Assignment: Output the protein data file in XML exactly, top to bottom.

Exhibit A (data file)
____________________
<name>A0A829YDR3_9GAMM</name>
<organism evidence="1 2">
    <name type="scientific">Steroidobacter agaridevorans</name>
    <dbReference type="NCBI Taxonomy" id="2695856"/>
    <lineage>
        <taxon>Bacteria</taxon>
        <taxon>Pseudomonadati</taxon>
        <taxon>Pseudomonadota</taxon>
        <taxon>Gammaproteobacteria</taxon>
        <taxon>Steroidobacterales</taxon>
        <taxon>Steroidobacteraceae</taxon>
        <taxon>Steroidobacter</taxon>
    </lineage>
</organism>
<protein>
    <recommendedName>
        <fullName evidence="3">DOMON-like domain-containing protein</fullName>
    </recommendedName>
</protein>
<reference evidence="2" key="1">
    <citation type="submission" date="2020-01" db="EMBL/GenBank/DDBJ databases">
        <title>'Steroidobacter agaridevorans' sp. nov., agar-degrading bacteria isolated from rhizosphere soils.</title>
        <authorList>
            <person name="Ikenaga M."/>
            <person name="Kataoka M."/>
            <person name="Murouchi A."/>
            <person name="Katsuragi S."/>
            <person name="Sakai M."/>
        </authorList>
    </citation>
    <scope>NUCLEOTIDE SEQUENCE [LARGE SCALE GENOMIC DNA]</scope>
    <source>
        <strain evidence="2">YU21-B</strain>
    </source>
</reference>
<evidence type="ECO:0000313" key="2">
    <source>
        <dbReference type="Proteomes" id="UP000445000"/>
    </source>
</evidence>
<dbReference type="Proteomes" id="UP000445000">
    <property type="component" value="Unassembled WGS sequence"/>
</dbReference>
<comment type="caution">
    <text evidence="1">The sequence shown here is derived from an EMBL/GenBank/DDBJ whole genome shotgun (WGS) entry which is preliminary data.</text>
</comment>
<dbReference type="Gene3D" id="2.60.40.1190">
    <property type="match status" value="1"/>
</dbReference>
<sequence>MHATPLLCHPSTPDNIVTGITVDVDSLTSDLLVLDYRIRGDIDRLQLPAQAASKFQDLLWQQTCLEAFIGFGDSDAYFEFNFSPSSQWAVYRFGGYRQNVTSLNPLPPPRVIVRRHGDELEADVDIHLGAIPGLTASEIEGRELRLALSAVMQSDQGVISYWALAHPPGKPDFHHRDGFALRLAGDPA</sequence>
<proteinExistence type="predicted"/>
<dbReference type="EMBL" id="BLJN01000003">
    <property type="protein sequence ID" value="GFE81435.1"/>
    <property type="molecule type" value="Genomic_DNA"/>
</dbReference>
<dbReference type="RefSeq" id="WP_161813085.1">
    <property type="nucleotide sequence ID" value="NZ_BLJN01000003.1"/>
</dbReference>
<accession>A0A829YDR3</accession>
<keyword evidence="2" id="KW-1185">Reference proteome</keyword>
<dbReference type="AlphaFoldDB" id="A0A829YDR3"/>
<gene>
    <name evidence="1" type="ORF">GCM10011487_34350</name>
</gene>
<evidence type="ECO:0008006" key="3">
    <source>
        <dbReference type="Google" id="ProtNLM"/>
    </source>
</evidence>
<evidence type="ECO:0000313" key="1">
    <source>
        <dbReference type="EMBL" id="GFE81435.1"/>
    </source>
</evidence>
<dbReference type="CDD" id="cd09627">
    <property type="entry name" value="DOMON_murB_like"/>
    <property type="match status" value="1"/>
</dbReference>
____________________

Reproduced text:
<name>A0A829YDR3_9GAMM</name>
<organism evidence="1 2">
    <name type="scientific">Steroidobacter agaridevorans</name>
    <dbReference type="NCBI Taxonomy" id="2695856"/>
    <lineage>
        <taxon>Bacteria</taxon>
        <taxon>Pseudomonadati</taxon>
        <taxon>Pseudomonadota</taxon>
        <taxon>Gammaproteobacteria</taxon>
        <taxon>Steroidobacterales</taxon>
        <taxon>Steroidobacteraceae</taxon>
        <taxon>Steroidobacter</taxon>
    </lineage>
</organism>
<protein>
    <recommendedName>
        <fullName evidence="3">DOMON-like domain-containing protein</fullName>
    </recommendedName>
</protein>
<reference evidence="2" key="1">
    <citation type="submission" date="2020-01" db="EMBL/GenBank/DDBJ databases">
        <title>'Steroidobacter agaridevorans' sp. nov., agar-degrading bacteria isolated from rhizosphere soils.</title>
        <authorList>
            <person name="Ikenaga M."/>
            <person name="Kataoka M."/>
            <person name="Murouchi A."/>
            <person name="Katsuragi S."/>
            <person name="Sakai M."/>
        </authorList>
    </citation>
    <scope>NUCLEOTIDE SEQUENCE [LARGE SCALE GENOMIC DNA]</scope>
    <source>
        <strain evidence="2">YU21-B</strain>
    </source>
</reference>
<evidence type="ECO:0000313" key="2">
    <source>
        <dbReference type="Proteomes" id="UP000445000"/>
    </source>
</evidence>
<dbReference type="Proteomes" id="UP000445000">
    <property type="component" value="Unassembled WGS sequence"/>
</dbReference>
<comment type="caution">
    <text evidence="1">The sequence shown here is derived from an EMBL/GenBank/DDBJ whole genome shotgun (WGS) entry which is preliminary data.</text>
</comment>
<dbReference type="Gene3D" id="2.60.40.1190">
    <property type="match status" value="1"/>
</dbReference>
<sequence>MHATPLLCHPSTPDNIVTGITVDVDSLTSDLLVLDYRIRGDIDRLQLPAQAASKFQDLLWQQTCLEAFIGFGDSDAYFEFNFSPSSQWAVYRFGGYRQNVTSLNPLPPPRVIVRRHGDELEADVDIHLGAIPGLTASEIEGRELRLALSAVMQSDQGVISYWALAHPPGKPDFHHRDGFALRLAGDPA</sequence>
<proteinExistence type="predicted"/>
<dbReference type="EMBL" id="BLJN01000003">
    <property type="protein sequence ID" value="GFE81435.1"/>
    <property type="molecule type" value="Genomic_DNA"/>
</dbReference>
<dbReference type="RefSeq" id="WP_161813085.1">
    <property type="nucleotide sequence ID" value="NZ_BLJN01000003.1"/>
</dbReference>
<accession>A0A829YDR3</accession>
<keyword evidence="2" id="KW-1185">Reference proteome</keyword>
<dbReference type="AlphaFoldDB" id="A0A829YDR3"/>
<gene>
    <name evidence="1" type="ORF">GCM10011487_34350</name>
</gene>
<evidence type="ECO:0008006" key="3">
    <source>
        <dbReference type="Google" id="ProtNLM"/>
    </source>
</evidence>
<evidence type="ECO:0000313" key="1">
    <source>
        <dbReference type="EMBL" id="GFE81435.1"/>
    </source>
</evidence>
<dbReference type="CDD" id="cd09627">
    <property type="entry name" value="DOMON_murB_like"/>
    <property type="match status" value="1"/>
</dbReference>